It was made known yesterday that – five years after it was set up, three and a half years after it was supposed to report and seven years since the first death – Lord MacLean’s Inquiry is finally to report on 24th November 2014.
The inquiry has been investigating the treatment the Vale of Leven Hospital gave to 63 patients between 1st December 2007 and 1st June 2008 – which saw 31 of the 63 die. The focus is the spread of the serious hospital acquired infection, Clostridium Difficile – know as C.Diff, which was either the cause or a contributory factor of 28 of the 31 deaths.
The most recent delay to the publication of the report has been a nine month long gestation since, in February this year, Lord MacLean notified his findings to those to be criticised in the report.
This habit has become traditional but ought to be revisited as a matter of urgency. Such inquiries have top level legal advice available to them. It is absolutely in the public interest for inquiry findings to be made public as soon as possible. If some of those criticised have legal quibbles they are free to take up those matters after publication. But a report cleared for publication by an inquiry’s legal team is unquestionably fit to be published.
As things stand on this matter, many subjects of criticism have good reason to play for time to delay publication and simply endlessly quibble and pose obstructions to gain that time.
This has happened with the report of Lord Chilcot’s inquiry into how the United Kingdom was taken to war with Iraq in 2003. Former Prime Minister, Tony Blair’s entourage has continually obstructed the inquiry and its report in his interests – and in those of the Labour Party who do not want it to be published before the May 2015 General Election.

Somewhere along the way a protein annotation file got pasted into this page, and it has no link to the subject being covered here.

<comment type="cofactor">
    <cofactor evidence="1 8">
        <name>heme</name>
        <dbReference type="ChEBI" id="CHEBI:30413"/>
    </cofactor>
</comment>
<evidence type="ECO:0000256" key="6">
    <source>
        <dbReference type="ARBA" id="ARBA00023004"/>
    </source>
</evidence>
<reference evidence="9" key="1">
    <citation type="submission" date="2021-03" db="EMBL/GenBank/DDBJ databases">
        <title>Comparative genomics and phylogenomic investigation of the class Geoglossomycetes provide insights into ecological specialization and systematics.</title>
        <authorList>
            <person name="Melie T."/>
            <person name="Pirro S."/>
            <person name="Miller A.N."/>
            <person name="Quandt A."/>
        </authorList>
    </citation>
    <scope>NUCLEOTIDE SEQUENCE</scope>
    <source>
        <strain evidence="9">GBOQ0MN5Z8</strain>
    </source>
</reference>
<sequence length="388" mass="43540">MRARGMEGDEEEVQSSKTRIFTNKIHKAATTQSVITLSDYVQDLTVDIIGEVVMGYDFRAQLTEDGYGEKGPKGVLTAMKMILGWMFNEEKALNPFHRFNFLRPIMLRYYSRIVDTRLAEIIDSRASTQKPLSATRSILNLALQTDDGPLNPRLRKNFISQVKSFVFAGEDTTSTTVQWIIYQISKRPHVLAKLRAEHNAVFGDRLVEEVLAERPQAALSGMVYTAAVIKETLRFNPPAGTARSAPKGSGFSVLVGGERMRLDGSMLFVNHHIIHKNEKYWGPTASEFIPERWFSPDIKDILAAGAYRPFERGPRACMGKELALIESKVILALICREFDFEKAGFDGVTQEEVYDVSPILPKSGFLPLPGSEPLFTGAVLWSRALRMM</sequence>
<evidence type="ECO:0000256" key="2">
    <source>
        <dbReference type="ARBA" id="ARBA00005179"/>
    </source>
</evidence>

In both of these cases, there are unnecessarily lost lives to be considered and bereft families to be given healing for open sores.
Responding to the announcement that the Vale of Leven Hospital Inquiry will publish its final report on Monday 24th November, Dumbarton MSP Jackie Baillie says: ‘The publication of the report has already been pushed back five times so I welcome the news that next month the families of those who died will finally get the answers they have been waiting for.
‘I appreciate that the inquiry team needs time to consider all the evidence but we need to know exactly what went wrong so hospitals across Scotland can learn lessons to ensure such a tragedy never happens again.
‘It’s been almost seven years since the first deaths at the Vale of Leven Hospital and £10.1 million has been spent on an inquiry which has taken over five years to report.
‘It’s simply unacceptable that the families which have gone through the pain of their loved ones’ deaths have been left waiting for so long without answers. Although compensation has never been a motivating factor for the families I simply observe that the total cost of the inquiry is likely to be much more than the families will ever receive in compensation.’
Jackie Baillie’s point is important – that the length of time taken here to report leaves hospital practice in Scotland lacking in insights from the Vale of Leven experience that, if responded to in other hospitals. might well have saved other lives lost to C.Diff since since Lord MacLean might have published his report.